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Add these 5 Core Exercises to Your Triathlon Training Plan

Triathletes: don’t skip these 5 core exercises

Core exercises are a crucial addition to a triathlete’s training plan. A weak core is detrimental to overall performance. The core represents the muscle groups in the mid-section of your body. These muscles are used to create and transfer force, stabilize the spine, and assist most major movements. The most important advantage of core training is that it doesn’t take much extra time, yet produces substantial results. These 5 core exercises can be done before, during, or after your workout. You could even build them into your rest days. Download the helpful PDF below for a visual reminder of each core exercise. Pro tip: knock them out during your lunch break with these other quick workouts.

Plank and kick

You can plank and kick anywhere!

Planks are good, but adding dynamic movement can strengthen your abdominal muscles. Start in a normal plank on your elbows or hands. Now alternate lifting your legs, 10-15 times each, in the air. Plank exercises help strengthen upper body muscles as well.

Flutter kicks

These are simple core exercises that’ll improve your mid-section and legs. Add these to a circuit workout or before or after your next ride or run. Lie on your back and place your hands behind your head or by your side flat on the ground. Alternate kick your legs slowly, raising them no more than 6 inches off the ground. Keep them straight and don’t let them touch the ground. Do at least 15 for each leg. These will work your leg muscles and abs at the same time.

Side plank rotation

Hold a plank with your elbows in a sideways position, poking out. Bring your right knee to meet your left elbow. Repeat 15 times for each leg/elbow. The side plank rotation is good for increasing strength in your lower back and legs. Add the side plank rotation to these dryland exercises to improve your swim when you can’t get in the water.

Single-leg crunch

These core exercises helps cyclists because it works the lower back, transverse abdomen, and obliques. Lie on a mat face up, extend your left leg out. Bend your right knee, put your right foot flat on the floor, squeeze your belly button toward your spine. Raise your upper back off the mat, lift your left leg, reach your left fingers towards your left toes. Keep your lower back on the mat. Repeat with each side 15 times.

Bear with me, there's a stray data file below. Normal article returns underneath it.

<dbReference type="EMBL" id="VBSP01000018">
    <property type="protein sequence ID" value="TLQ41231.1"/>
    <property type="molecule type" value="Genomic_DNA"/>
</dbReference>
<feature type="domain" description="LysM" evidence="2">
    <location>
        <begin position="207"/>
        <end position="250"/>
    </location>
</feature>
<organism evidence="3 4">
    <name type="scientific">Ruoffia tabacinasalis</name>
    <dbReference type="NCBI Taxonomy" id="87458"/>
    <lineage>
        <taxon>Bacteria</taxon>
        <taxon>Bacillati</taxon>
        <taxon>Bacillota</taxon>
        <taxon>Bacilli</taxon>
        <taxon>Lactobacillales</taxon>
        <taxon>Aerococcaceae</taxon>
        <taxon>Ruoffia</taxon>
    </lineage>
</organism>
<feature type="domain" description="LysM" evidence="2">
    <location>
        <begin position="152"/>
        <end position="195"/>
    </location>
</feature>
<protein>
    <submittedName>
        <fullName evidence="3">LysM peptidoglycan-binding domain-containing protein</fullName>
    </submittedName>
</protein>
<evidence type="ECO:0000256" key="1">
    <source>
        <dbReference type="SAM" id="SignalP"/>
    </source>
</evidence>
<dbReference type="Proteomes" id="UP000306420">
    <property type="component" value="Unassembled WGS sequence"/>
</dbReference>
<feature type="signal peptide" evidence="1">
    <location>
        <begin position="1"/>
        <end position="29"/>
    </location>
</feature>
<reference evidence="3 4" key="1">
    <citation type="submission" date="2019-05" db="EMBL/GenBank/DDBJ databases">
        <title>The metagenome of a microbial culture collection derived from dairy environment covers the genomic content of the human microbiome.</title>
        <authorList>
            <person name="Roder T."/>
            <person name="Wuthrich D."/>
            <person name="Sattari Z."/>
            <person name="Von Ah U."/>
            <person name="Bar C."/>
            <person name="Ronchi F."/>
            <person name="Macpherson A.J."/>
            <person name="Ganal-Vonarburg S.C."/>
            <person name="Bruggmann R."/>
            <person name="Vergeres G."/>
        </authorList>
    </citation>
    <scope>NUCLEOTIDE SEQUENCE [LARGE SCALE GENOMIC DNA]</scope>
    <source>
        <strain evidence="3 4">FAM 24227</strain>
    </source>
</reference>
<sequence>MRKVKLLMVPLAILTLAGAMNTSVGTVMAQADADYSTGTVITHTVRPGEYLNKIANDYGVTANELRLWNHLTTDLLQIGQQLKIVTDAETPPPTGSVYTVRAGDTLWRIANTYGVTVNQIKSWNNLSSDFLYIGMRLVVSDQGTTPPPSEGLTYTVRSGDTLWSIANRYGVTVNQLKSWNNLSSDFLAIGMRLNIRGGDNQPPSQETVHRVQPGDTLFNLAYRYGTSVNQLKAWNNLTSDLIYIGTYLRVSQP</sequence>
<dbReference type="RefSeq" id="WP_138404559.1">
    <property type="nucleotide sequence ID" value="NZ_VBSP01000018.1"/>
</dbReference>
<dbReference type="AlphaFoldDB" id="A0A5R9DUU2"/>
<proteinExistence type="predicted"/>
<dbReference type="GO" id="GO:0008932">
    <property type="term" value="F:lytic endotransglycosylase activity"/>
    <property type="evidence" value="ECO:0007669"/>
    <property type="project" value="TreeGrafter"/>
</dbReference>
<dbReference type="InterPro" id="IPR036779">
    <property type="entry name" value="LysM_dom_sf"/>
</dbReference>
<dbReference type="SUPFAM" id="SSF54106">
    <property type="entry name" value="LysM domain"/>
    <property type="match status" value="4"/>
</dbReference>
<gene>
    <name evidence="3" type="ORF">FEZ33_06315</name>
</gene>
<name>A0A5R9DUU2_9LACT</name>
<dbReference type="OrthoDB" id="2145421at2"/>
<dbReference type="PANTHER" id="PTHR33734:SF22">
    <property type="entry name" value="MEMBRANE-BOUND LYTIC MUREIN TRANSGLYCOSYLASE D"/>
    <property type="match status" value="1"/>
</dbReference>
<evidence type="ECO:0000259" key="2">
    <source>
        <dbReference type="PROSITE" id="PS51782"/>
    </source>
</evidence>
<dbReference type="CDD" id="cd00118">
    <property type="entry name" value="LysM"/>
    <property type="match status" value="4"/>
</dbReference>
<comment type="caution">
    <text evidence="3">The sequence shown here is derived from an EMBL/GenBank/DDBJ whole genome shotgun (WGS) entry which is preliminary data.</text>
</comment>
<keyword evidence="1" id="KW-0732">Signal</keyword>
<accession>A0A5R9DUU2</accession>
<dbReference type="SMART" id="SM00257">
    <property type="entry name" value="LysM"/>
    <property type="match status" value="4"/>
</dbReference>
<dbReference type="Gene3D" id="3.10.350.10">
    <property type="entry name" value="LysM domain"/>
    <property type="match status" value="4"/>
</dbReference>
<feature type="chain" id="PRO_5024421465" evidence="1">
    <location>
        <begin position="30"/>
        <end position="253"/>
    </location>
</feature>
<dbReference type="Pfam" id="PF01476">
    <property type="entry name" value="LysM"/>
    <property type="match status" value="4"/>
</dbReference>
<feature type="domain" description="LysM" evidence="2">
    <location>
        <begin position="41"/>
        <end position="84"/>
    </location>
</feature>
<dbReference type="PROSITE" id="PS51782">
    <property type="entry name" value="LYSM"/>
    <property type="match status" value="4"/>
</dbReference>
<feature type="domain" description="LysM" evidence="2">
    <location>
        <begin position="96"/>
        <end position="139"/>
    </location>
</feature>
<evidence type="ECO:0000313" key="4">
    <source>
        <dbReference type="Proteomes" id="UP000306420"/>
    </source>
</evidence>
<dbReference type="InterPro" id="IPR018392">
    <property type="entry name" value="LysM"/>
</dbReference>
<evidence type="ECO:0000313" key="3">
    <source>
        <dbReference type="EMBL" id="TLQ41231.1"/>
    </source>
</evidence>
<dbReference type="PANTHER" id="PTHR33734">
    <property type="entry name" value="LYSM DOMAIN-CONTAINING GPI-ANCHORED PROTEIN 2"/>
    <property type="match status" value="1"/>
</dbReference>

Glute bridge

Strengthening your glutes can reduce the burden on your back and help prevent lower-body injuries. The glute bridge also helps you maintain good cycling and running form. Lie on your back, bend your knees at a 45-degree angle. Place your feet flat on the floor and raise your arms. Press your back to the ground. Contract your glutes and push down with your heels. Now raise your hips to knee height. Repeat 15 times.

A strong core is the best-kept secret for optimal triathlete performance. Core exercises can prevent injury throughout the body and help stabilize your balance. These 5 core exercises don’t take much time, making them easy to add to any triathlon training plan. You could even build them into your workout’s warm-up and cool down.

Triathlon Training After 40: What You Need to Know

Age is just a number; of course you can start triathlon training after 40!

Triathlon involves mastering three sports – swimming, cycling, and running. This makes many people over the age of 40 think that triathlon isn’t for them. But that line of thinking just isn’t true. Triathlon training after 40 is possible and you can do it!

Don’t wait any longer, start your training today with an easy run.

How you train changes as you age. If you’re 40 years or older, then you need to pick a training plan that meets your needs. Focus on strength and endurance training. That’ll give you the foundation you need to get started on your triathlon journey. Many of the world’s top triathletes are over the age of 40. This proves triathlon training after 40 is possible. Below is everything you need to know to jumpstart your training today!

You can complete a triathlon at any time, especially if you start training after 40

The first thing you need to do is to visualize your end result: crossing the finish line. Visualize yourself doing that. This helps remind yourself that you can finish a triathlon. More importantly, it helps you to establish a long-term goal. When you know what you’re long-term goals are, you can set short-term goals that’ll help you get there. Next, choose a particular finish line, like CapTex Triathlon’s downtown Austin one, and register. You have to make the goal a real one. Registering for a triathlon gives you that goal. Now you can incorporate the advice below and begin triathlon training after 40.

  1. Start today

Training is the first step in helping you reach your goals. Instead of using excuses for why you shouldn’t train, find reasons why you should begin. This will help you get the ball rolling and help you follow your plan. When you’re starting out you don’t have to run ten miles the first day.

Wake up earlier and knock your goals out in the morning.